Why does heartburn occur at night?
Heartburn while sleeping at night can be attributed to the gravitational force. When you lie down, food can travel from the stomach back up to the oesophagus because of the gravitational force. This does not happen when you are sitting or standing because the food and acid remains in the stomach, where the digestion process keeps it there, aided by the downward pull of gravity.
What is the best sleeping position for heartburn?
You don’t have to sleep sitting up to beat gravity at night. Nor do you need some magic cure for heartburn. How you sleep can directly affect how often you experience the symptoms of heartburn at night, how bad those symptoms are, and how long the acid stays in your oesophagus. You can also try consuming meals some hours before going to lie down to sleep.
You can expect significant relief by modifying the way you sleep.
Sleeping on your back
Although this is the best sleeping position for some, it can aggravate GERD symptoms in people affected by it. Back sleeping can be the worst for those who experience acid reflux at night. When you are sleeping flat on your back, the acid can escape from your stomach and flow freely into your oesophagus and beyond…and stay there. In this position, symptoms may often become more frequent and last longer as the acid has nowhere to go. The severity of the symptoms can also increase if you have stomach fat, which can push down on your stomach, forcing the contents to escape.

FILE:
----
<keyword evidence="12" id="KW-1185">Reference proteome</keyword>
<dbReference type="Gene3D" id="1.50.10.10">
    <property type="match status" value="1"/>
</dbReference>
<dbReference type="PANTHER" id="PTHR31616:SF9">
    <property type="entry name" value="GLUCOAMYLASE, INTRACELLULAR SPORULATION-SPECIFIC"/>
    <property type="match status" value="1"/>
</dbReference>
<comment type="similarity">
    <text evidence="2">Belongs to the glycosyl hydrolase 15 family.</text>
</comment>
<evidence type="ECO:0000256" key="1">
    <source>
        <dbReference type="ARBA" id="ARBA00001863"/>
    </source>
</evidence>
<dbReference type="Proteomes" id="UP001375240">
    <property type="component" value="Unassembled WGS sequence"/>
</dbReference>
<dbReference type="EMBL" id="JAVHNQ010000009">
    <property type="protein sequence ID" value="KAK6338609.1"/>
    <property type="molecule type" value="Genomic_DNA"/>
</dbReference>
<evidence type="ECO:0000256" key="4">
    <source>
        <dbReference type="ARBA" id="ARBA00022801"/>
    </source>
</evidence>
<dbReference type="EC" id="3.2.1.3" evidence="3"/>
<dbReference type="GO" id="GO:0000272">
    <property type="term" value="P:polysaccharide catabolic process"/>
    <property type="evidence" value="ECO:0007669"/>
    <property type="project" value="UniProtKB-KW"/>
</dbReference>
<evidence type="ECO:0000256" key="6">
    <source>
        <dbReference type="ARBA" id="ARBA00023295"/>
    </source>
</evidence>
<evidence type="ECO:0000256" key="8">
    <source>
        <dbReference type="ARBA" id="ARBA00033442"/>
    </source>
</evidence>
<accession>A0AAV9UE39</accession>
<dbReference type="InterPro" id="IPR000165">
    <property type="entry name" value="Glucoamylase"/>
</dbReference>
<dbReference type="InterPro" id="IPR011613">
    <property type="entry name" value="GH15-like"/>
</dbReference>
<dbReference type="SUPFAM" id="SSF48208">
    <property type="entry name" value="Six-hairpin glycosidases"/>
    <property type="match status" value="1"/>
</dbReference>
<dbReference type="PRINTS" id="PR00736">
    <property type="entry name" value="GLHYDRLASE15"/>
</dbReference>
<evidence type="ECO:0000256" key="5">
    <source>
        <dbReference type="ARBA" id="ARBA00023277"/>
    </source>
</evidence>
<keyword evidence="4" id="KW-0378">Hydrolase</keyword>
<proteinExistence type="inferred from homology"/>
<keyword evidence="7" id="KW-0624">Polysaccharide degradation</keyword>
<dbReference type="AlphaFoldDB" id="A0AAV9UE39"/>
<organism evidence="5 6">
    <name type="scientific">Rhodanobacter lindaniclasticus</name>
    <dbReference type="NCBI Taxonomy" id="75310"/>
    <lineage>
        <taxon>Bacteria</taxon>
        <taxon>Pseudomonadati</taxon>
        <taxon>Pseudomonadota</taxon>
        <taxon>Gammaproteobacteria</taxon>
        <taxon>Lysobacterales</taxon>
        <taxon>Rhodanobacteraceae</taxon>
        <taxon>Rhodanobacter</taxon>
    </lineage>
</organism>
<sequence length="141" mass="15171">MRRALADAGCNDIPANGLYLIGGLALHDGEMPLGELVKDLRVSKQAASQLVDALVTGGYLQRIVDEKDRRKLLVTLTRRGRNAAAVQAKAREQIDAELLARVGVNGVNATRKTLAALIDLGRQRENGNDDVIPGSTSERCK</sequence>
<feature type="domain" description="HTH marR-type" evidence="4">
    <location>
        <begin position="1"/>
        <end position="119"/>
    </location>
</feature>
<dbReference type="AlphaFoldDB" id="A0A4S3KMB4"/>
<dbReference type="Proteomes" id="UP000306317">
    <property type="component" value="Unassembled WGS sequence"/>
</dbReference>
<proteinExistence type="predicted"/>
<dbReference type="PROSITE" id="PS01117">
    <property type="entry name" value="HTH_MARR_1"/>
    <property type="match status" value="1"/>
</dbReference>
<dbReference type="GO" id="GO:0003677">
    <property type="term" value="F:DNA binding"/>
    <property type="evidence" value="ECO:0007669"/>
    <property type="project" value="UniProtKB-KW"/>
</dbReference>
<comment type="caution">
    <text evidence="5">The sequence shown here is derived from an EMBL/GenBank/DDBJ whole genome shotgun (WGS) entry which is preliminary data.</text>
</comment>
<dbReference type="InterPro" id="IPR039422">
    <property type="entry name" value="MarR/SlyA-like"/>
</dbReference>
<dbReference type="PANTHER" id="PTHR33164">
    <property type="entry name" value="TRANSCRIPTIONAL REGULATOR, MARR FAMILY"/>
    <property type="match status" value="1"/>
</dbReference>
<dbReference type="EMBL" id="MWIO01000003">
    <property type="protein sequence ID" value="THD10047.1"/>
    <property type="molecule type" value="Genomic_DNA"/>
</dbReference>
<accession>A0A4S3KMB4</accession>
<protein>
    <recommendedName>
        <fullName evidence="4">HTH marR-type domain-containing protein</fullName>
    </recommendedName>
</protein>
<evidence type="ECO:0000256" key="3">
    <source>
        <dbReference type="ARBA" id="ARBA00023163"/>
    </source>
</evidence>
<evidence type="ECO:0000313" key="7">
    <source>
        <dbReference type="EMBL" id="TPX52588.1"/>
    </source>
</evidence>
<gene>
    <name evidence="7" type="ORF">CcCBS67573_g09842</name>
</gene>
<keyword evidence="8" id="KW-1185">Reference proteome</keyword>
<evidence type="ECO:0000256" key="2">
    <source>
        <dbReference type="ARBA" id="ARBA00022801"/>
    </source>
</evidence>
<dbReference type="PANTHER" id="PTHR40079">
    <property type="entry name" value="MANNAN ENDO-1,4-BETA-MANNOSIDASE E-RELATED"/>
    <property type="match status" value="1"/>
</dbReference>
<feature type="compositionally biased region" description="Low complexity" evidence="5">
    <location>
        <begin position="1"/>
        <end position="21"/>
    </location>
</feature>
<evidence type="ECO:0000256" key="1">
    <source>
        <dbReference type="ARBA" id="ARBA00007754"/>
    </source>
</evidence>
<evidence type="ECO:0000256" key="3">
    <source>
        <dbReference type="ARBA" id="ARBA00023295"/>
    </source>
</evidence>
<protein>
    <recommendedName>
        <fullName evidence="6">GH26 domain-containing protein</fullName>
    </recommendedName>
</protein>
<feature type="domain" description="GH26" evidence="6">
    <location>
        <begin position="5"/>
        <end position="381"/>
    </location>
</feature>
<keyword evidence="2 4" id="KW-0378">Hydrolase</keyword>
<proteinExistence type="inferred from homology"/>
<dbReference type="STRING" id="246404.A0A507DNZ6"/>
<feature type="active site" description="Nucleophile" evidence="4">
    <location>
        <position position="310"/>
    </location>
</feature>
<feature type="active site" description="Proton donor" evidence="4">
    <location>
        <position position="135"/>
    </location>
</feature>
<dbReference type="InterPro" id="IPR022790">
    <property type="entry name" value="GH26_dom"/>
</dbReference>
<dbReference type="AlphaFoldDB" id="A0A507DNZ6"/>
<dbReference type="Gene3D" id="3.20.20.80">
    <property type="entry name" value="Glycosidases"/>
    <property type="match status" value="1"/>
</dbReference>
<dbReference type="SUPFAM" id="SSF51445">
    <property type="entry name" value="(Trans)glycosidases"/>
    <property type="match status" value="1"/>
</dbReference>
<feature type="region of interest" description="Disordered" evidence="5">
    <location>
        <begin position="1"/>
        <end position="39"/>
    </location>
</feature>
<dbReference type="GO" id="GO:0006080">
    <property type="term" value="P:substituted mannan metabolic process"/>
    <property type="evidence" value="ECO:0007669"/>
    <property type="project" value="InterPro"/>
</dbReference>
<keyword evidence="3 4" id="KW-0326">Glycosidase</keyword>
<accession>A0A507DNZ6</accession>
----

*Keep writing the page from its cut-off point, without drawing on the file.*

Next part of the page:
Sleeping on your right side
When lying flat on your right side, your stomach comes into position above your oesophagus, which creates a situation like a leaky faucet spouting stomach acid into the delicate lining of your oesophagus. This is especially true when your stomach is full. When lying flat on your right side, reflux symptoms tend to be more liquid in nature, which can lead to coughing, regurgitation, and choking, which can seem very scary in the middle of the night.
Sleeping on your left side
When you sleep on your left side, gravity will work in your favour as the stomach will be positioned below the oesophagus, making reflux more difficult to happen. If the stomach acid escapes, gravity can return it to your stomach quicker, as compared to when you are sleeping on your right side or on your back. When you sleep on your left side, reflux symptoms tend to be more gaseous in nature, which may be annoying but are usually less distressing.
Propping up your body
Sleeping at an incline can decrease reflux symptoms, allowing your body to get stomach acid back to your stomach quicker. When your entire torso is elevated, sleeping at an incline will allow gravity to return stomach acid to your stomach and keep it there.
Heartburn at night is a relatively mild condition. If the reason for heartburnis due to any chronic or serious condition, it should be dealt with before it leads to something more severe. Along with trying out home remedies for heartburn at night, one way of going about it is via sleep. The above guide on sleeping positions should help you prevent heartburn at night. Along with trying out the sleeping positions mentioned above, consult your doctor on what sleeping position would work best for you.
If you’re looking to consume medicines to treat heartburn, you can try Gaviscon that starts giving relief from Heartburn and indigestion in just 3 minutes and lasts upto 2X longer vs. ordinary Antacids*.
*Comparing Gaviscon with select ordinary antacid
- Chevrel B. A comparative crossover study on the treatment of heartburn and epigastric pain: Liquid Gaviscon and a magnesium--aluminium antacid gel. J Int Med Res. 1980;8(4):300-2.
- Mandel KG etal. Aliment Pharmacol Ther. 2000 Jun;14(6):669-90
Article published 1 July 2021